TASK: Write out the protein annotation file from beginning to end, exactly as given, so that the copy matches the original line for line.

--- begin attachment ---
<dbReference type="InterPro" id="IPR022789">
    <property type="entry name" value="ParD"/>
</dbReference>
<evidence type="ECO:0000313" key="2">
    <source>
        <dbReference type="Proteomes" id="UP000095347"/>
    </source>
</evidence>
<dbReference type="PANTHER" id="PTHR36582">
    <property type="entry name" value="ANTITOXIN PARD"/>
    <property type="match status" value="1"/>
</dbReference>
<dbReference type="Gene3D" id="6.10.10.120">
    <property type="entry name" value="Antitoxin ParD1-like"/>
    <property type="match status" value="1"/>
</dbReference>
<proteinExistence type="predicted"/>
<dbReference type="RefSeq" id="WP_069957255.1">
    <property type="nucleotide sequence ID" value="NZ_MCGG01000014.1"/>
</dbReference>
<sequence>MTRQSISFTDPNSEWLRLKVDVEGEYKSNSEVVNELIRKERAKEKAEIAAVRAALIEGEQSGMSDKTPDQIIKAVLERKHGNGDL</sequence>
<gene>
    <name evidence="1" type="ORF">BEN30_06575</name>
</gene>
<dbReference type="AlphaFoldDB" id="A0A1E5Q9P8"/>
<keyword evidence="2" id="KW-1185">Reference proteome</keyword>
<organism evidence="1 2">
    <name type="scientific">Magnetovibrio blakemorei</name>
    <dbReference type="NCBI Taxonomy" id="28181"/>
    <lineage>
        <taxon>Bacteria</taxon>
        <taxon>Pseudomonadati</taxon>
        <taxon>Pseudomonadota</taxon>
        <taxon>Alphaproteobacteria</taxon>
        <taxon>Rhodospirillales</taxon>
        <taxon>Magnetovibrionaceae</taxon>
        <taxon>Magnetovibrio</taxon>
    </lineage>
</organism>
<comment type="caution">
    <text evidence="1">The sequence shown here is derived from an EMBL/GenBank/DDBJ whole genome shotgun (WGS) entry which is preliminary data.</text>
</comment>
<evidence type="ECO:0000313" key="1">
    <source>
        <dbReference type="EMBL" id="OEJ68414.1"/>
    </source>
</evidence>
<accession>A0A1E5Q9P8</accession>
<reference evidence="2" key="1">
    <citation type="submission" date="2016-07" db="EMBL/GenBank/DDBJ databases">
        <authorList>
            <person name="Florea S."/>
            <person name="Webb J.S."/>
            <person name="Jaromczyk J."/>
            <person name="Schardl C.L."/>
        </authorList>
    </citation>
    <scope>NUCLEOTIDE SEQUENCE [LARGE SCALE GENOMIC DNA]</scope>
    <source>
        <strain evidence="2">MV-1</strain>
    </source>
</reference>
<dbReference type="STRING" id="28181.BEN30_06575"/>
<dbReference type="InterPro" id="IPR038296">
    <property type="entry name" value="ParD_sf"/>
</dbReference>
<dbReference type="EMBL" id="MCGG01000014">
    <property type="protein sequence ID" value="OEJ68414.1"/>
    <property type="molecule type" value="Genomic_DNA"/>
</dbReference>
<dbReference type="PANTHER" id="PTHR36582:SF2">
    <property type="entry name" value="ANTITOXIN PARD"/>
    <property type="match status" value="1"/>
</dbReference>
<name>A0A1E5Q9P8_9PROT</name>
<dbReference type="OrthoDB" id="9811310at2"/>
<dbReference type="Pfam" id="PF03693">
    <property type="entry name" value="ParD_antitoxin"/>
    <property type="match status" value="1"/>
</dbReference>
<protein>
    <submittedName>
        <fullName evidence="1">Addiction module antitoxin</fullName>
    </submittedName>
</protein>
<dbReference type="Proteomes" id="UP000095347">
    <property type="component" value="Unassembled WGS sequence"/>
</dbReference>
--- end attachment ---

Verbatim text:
<dbReference type="InterPro" id="IPR022789">
    <property type="entry name" value="ParD"/>
</dbReference>
<evidence type="ECO:0000313" key="2">
    <source>
        <dbReference type="Proteomes" id="UP000095347"/>
    </source>
</evidence>
<dbReference type="PANTHER" id="PTHR36582">
    <property type="entry name" value="ANTITOXIN PARD"/>
    <property type="match status" value="1"/>
</dbReference>
<dbReference type="Gene3D" id="6.10.10.120">
    <property type="entry name" value="Antitoxin ParD1-like"/>
    <property type="match status" value="1"/>
</dbReference>
<proteinExistence type="predicted"/>
<dbReference type="RefSeq" id="WP_069957255.1">
    <property type="nucleotide sequence ID" value="NZ_MCGG01000014.1"/>
</dbReference>
<sequence>MTRQSISFTDPNSEWLRLKVDVEGEYKSNSEVVNELIRKERAKEKAEIAAVRAALIEGEQSGMSDKTPDQIIKAVLERKHGNGDL</sequence>
<gene>
    <name evidence="1" type="ORF">BEN30_06575</name>
</gene>
<dbReference type="AlphaFoldDB" id="A0A1E5Q9P8"/>
<keyword evidence="2" id="KW-1185">Reference proteome</keyword>
<organism evidence="1 2">
    <name type="scientific">Magnetovibrio blakemorei</name>
    <dbReference type="NCBI Taxonomy" id="28181"/>
    <lineage>
        <taxon>Bacteria</taxon>
        <taxon>Pseudomonadati</taxon>
        <taxon>Pseudomonadota</taxon>
        <taxon>Alphaproteobacteria</taxon>
        <taxon>Rhodospirillales</taxon>
        <taxon>Magnetovibrionaceae</taxon>
        <taxon>Magnetovibrio</taxon>
    </lineage>
</organism>
<comment type="caution">
    <text evidence="1">The sequence shown here is derived from an EMBL/GenBank/DDBJ whole genome shotgun (WGS) entry which is preliminary data.</text>
</comment>
<evidence type="ECO:0000313" key="1">
    <source>
        <dbReference type="EMBL" id="OEJ68414.1"/>
    </source>
</evidence>
<accession>A0A1E5Q9P8</accession>
<reference evidence="2" key="1">
    <citation type="submission" date="2016-07" db="EMBL/GenBank/DDBJ databases">
        <authorList>
            <person name="Florea S."/>
            <person name="Webb J.S."/>
            <person name="Jaromczyk J."/>
            <person name="Schardl C.L."/>
        </authorList>
    </citation>
    <scope>NUCLEOTIDE SEQUENCE [LARGE SCALE GENOMIC DNA]</scope>
    <source>
        <strain evidence="2">MV-1</strain>
    </source>
</reference>
<dbReference type="STRING" id="28181.BEN30_06575"/>
<dbReference type="InterPro" id="IPR038296">
    <property type="entry name" value="ParD_sf"/>
</dbReference>
<dbReference type="EMBL" id="MCGG01000014">
    <property type="protein sequence ID" value="OEJ68414.1"/>
    <property type="molecule type" value="Genomic_DNA"/>
</dbReference>
<dbReference type="PANTHER" id="PTHR36582:SF2">
    <property type="entry name" value="ANTITOXIN PARD"/>
    <property type="match status" value="1"/>
</dbReference>
<name>A0A1E5Q9P8_9PROT</name>
<dbReference type="OrthoDB" id="9811310at2"/>
<dbReference type="Pfam" id="PF03693">
    <property type="entry name" value="ParD_antitoxin"/>
    <property type="match status" value="1"/>
</dbReference>
<protein>
    <submittedName>
        <fullName evidence="1">Addiction module antitoxin</fullName>
    </submittedName>
</protein>
<dbReference type="Proteomes" id="UP000095347">
    <property type="component" value="Unassembled WGS sequence"/>
</dbReference>